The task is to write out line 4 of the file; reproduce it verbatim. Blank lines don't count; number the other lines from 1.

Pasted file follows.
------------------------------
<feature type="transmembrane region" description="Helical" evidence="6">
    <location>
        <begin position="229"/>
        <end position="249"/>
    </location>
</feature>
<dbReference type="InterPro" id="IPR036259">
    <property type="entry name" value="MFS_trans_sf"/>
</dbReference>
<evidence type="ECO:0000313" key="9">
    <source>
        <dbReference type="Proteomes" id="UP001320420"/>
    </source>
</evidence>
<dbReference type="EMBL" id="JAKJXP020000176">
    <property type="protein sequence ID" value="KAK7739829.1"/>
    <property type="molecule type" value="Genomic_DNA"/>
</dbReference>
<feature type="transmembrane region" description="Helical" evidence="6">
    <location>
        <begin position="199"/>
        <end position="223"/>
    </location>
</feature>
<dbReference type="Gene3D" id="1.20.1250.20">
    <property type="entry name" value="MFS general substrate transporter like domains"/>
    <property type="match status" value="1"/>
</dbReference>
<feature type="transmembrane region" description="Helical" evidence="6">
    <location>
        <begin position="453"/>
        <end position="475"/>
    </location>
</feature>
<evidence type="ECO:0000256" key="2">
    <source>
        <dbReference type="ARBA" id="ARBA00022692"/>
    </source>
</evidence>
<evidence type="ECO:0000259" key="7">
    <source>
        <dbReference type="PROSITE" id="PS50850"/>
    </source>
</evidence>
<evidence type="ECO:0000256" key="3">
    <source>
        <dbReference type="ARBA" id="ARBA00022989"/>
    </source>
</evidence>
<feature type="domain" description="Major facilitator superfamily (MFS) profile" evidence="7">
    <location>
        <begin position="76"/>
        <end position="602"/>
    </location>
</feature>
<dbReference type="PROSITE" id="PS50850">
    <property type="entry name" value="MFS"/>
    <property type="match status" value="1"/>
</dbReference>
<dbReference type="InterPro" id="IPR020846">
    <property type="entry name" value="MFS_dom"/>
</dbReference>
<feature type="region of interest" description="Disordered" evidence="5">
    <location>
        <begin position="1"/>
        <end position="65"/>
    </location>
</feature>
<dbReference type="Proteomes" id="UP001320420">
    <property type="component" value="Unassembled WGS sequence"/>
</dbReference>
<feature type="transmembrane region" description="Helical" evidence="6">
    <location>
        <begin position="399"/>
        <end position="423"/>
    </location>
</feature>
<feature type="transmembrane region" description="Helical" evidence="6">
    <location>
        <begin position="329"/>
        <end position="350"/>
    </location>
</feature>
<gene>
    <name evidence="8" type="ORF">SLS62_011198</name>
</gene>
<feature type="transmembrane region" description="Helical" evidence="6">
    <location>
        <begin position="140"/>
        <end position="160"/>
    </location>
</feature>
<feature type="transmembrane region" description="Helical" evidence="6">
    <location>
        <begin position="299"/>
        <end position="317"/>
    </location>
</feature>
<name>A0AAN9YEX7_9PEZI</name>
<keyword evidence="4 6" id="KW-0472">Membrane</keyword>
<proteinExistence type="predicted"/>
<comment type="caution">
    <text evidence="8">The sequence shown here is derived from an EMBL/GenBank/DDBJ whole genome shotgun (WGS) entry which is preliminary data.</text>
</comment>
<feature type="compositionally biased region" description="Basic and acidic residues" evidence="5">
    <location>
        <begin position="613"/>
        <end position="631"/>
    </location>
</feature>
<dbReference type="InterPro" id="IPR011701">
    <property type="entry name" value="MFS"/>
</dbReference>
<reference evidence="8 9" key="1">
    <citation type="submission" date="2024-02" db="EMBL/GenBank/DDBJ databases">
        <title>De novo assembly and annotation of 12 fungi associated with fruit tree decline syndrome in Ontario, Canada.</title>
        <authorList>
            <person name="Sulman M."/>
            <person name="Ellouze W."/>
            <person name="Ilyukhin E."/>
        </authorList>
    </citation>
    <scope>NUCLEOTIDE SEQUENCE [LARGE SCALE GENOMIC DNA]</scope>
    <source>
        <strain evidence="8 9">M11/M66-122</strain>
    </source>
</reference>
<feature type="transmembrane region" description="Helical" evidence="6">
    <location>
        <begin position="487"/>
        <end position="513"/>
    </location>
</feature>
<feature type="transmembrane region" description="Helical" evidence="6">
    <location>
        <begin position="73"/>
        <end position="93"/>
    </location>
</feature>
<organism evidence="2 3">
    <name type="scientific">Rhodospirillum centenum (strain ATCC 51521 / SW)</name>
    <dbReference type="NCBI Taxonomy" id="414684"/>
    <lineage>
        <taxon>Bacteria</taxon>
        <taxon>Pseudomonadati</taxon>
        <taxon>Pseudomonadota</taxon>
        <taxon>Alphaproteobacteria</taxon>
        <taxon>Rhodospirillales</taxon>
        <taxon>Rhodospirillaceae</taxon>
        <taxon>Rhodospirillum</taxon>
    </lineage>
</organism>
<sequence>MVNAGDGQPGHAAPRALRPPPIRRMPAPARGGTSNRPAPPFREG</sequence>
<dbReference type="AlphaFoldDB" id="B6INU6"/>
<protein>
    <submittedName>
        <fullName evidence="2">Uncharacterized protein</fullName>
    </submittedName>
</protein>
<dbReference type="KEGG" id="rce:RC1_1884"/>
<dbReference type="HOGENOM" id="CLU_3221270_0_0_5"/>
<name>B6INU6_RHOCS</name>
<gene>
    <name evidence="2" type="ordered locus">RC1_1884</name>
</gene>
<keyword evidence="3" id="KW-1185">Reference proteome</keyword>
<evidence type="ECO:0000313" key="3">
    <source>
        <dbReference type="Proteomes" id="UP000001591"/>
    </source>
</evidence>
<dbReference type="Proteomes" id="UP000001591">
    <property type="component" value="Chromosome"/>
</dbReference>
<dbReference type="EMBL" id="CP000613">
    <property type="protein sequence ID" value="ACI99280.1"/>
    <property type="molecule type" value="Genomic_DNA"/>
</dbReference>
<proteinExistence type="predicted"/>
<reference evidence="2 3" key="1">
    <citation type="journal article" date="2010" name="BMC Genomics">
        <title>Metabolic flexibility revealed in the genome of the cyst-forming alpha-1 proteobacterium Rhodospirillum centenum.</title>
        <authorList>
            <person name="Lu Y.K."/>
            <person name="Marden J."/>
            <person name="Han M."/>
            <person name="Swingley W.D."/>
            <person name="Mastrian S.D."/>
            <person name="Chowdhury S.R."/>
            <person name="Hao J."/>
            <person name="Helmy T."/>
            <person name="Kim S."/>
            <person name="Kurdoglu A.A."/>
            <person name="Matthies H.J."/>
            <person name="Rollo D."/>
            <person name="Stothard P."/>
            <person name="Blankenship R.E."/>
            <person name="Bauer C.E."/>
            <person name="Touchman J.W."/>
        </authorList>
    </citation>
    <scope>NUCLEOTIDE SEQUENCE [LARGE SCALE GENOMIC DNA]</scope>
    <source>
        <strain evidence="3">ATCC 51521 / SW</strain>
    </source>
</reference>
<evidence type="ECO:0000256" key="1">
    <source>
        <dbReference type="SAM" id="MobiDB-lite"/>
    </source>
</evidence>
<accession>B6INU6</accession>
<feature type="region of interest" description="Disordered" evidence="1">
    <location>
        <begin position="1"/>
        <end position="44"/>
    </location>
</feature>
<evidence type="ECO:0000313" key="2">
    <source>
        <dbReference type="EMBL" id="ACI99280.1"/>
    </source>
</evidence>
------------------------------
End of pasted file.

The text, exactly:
        <end position="249"/>